Berkin, Carol Revolutionary Mothers: Women in the Struggle for America’s Independence Knopp, Alfred A.: Random House Pp. 194
In Revolutionary Mothers: Women in the Struggle for America’s Independence the author, Carol Berken, revisits the Revolutionary War exploring the many diverse roles that the women of all ethnicities, cultures, and classes were called upon to assume during the eight year struggle for independence. Most often when we address the Revolution the focus is on the notable men of the era such as George Washington, Paul Revere, John Adams, and Patrick Henry; or on strategic battles like Valley Forge; or the other famous events such as the Boston Tea Party that resulted from Parliaments’ effort to gain revenue from the colonies through taxes and through trying to control what was imported. Instead, Berkin feels “it is important to tell the story of the revolution and its aftermath with the complexity it deserves” (xi) as well as telling “it as a story of both women and men “(xi).
Before exploring the diverse roles of the women in the era of the Revolution, Birkin, first, establishes the foundation of her theme in the book by discussing what was seen as the proper role of women in colonial society from the households of prosperous families where women were freed from “most production task” (p.7) and started perusing other activities like “beautification of their homes and genteel upbringing of their daughters” (p.7) to the responsibilities of the rural housewife where a “woman’s fertility was as vital as her productivity”(pgs. 6,7) due to the need of many children to work and ensure the survival of small farms. She clarifies the limitations women faced as well as the expectations sought of them as helpmates to their husbands citing works like Eliza Pinckney by Harriott Ravenel and The Well Ordered family, Benjamin Wadsworth.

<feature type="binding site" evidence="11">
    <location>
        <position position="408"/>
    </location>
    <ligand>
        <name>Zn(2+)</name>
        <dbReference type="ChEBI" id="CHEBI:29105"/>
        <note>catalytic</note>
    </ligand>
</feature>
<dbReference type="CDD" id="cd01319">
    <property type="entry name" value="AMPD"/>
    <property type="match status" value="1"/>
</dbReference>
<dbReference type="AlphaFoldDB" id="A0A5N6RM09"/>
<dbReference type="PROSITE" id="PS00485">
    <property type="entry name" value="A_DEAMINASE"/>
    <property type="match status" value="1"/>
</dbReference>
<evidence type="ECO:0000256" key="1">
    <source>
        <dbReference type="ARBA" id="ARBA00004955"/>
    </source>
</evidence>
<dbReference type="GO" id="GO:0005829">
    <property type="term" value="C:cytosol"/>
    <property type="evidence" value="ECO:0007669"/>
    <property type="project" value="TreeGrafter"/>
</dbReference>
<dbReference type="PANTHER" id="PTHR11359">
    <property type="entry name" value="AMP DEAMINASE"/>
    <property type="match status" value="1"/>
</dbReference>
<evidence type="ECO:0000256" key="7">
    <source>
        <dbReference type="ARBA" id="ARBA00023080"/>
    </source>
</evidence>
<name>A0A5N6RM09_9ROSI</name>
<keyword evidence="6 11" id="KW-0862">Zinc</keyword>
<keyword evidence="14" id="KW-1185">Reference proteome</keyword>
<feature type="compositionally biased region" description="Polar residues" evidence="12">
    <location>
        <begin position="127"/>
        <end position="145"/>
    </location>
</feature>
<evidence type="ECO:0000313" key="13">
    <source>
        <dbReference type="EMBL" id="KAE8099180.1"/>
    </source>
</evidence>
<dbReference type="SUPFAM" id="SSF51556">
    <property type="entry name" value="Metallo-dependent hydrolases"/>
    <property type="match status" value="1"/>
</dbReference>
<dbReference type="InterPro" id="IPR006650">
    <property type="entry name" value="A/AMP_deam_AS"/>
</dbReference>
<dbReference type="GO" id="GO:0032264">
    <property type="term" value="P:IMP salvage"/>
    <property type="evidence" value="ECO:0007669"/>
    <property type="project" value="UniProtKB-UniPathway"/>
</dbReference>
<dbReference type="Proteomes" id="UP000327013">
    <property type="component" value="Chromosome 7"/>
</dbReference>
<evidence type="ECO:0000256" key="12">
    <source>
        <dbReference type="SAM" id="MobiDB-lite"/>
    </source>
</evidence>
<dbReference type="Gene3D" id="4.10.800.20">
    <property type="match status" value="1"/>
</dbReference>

Burkin, then, explores the diverse roles of women and their significance in the era of the Revolution as...
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